African pop has absorbed countless outside influences, but one element that has never mixed well, despite many attempts, is American cash. Senegal's Baaba Maal is among the most sophisticated stylistic blenders, and with every new album he ventures out further to bring in new sounds. Yet unlike so many crossover hopefuls who lose their personalities in bland, synthesizer-heavy arrangements, English-language vocals, and rock guitars--take Papa Wemba, whose slick set brought the recent Africa Fete bill at House of Blues to a screeching halt--he has always borrowed gracefully and purposefully, incorporating the bits into a modernist griot music. But the new Nomad Soul (on Island founder Chris Blackwell's new label, Palm Pictures)--his first album since 1994's perfect Firin' in Fouta (Mango)--opens with a couple of tracks that suggest Maal has finally jumped for the gravy train. On "I Will Follow You (Souka Nayo)" his soaring, spiritual vocals are massaged by the soulless, saccharine English-language singing of Sinead O'Connor's backup vocalists the Screaming Orphans, while "Africans Unite (Yiyolela)," with reggae star Luciano, comes off like a worldbeat "We Are the World." But these two tunes, it turns out, are aberrations; as "Lam Lam," a long, atmospheric, hypnotic tune recorded with Brian Eno, Howie B., and Jon Hassell, proves, few artists can tie it all together like Maal. When he and his crack band Daande Lenol perform live, all of the genre-hopping dissolves into a lean, powerful booty-kicking good time with wild, frenetic dancing. As a bonus Jamaican guitar legend Ernest Ranglin will sit in for a few tunes; he jams with Maal's band on his own new In Search of the Lost Riddim (Palm Pictures), and the perfectly conceived fusion should serve as a model for future transatlantic experiments. Thursday, July 23, 8 and 10 PM, HotHouse, 31 E. Balbo; 312-362-9707. PETER MARGASAK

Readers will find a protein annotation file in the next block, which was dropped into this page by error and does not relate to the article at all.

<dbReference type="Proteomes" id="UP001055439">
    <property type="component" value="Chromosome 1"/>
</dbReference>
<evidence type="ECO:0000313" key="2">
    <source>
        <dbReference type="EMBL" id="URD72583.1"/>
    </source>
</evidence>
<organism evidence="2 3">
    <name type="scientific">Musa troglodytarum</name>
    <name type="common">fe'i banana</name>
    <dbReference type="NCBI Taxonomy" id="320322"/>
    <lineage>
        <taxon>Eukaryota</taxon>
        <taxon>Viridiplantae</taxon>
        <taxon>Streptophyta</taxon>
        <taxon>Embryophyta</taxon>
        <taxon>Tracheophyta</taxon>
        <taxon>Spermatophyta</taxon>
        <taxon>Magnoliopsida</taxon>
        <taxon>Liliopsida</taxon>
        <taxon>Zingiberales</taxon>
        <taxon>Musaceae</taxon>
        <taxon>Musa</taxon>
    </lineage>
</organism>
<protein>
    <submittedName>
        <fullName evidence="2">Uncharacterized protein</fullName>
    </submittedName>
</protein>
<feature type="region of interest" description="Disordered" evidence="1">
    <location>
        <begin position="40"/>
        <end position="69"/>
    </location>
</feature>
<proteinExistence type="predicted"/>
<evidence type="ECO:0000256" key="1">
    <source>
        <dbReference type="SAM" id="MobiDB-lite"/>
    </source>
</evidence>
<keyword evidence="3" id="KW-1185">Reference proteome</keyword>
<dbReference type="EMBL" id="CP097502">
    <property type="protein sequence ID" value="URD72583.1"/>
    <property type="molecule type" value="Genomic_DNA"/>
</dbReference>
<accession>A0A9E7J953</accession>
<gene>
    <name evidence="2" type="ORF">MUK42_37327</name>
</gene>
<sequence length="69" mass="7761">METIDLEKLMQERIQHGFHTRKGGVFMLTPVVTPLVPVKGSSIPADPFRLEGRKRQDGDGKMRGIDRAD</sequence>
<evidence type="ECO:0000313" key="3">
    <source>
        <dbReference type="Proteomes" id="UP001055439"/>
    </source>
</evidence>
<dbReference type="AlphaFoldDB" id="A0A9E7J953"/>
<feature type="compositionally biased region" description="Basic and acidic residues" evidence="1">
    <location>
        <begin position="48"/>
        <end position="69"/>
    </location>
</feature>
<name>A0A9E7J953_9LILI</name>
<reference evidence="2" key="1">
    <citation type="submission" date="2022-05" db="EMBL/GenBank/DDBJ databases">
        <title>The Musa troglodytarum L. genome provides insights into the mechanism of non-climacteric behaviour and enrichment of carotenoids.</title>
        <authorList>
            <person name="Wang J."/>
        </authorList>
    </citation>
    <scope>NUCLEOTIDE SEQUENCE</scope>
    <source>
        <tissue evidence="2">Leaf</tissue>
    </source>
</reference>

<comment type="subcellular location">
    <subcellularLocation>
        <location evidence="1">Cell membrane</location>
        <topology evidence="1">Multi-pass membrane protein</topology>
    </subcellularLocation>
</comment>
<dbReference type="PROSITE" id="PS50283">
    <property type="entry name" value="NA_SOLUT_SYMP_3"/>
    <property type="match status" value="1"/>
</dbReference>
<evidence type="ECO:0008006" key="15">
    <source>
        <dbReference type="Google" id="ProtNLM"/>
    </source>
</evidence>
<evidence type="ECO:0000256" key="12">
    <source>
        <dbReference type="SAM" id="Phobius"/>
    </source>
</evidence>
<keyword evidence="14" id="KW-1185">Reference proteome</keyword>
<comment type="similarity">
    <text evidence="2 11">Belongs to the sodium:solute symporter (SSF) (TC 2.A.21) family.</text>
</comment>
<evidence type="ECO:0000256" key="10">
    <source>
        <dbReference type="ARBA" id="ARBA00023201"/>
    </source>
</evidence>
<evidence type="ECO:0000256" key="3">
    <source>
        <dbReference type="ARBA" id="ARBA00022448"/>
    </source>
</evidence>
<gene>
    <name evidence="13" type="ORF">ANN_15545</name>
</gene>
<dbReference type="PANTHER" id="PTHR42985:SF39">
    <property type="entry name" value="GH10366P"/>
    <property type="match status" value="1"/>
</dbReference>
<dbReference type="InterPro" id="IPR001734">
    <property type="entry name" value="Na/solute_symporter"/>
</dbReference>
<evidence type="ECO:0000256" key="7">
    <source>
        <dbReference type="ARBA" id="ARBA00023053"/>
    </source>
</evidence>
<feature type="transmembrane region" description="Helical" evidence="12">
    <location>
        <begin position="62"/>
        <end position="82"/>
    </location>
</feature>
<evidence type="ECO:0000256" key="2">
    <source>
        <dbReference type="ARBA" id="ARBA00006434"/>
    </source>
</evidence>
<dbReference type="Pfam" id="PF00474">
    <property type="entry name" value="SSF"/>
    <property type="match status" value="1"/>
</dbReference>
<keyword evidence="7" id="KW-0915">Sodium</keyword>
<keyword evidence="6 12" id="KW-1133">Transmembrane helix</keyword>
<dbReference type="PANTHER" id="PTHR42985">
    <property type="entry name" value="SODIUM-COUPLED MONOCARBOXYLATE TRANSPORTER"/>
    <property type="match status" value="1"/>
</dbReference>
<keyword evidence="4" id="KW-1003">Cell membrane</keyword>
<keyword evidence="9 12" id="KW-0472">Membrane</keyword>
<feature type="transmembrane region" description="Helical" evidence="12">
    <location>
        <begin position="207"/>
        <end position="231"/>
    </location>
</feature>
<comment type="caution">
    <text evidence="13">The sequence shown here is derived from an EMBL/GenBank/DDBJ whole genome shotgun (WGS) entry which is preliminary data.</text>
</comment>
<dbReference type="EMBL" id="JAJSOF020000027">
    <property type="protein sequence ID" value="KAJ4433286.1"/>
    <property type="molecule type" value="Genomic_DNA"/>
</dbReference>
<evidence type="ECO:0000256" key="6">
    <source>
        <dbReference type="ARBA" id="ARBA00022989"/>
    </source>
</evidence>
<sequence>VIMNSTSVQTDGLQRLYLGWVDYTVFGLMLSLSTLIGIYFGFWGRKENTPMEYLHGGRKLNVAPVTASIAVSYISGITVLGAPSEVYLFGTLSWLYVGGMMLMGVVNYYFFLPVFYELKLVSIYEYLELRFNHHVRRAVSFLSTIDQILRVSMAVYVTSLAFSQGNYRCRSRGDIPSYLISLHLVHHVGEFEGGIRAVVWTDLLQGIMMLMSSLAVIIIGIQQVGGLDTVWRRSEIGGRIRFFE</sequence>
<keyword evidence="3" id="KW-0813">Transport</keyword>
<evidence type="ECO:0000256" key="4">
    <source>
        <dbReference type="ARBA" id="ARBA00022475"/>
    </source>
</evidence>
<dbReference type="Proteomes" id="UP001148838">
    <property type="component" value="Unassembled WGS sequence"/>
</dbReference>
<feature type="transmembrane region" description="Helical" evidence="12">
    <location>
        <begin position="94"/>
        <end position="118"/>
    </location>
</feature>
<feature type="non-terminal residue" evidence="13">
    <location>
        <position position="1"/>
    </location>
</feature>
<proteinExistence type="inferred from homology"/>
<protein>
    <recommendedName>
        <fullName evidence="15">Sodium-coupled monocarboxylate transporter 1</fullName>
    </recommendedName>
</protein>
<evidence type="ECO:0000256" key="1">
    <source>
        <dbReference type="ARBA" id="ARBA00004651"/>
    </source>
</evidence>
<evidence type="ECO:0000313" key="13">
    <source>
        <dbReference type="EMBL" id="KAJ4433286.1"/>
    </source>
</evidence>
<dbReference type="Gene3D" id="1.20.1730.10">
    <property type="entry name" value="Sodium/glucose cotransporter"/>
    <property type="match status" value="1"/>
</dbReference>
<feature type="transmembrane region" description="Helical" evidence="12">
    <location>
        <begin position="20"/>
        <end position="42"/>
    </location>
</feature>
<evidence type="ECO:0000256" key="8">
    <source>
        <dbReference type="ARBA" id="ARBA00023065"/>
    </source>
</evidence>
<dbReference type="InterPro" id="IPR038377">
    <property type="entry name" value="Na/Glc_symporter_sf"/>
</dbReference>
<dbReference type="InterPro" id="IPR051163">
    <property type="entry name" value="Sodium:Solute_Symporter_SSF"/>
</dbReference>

Art accompanying story in printed newspaper (not available in this archive): Baaba Maal photo by Melodie McDaniels.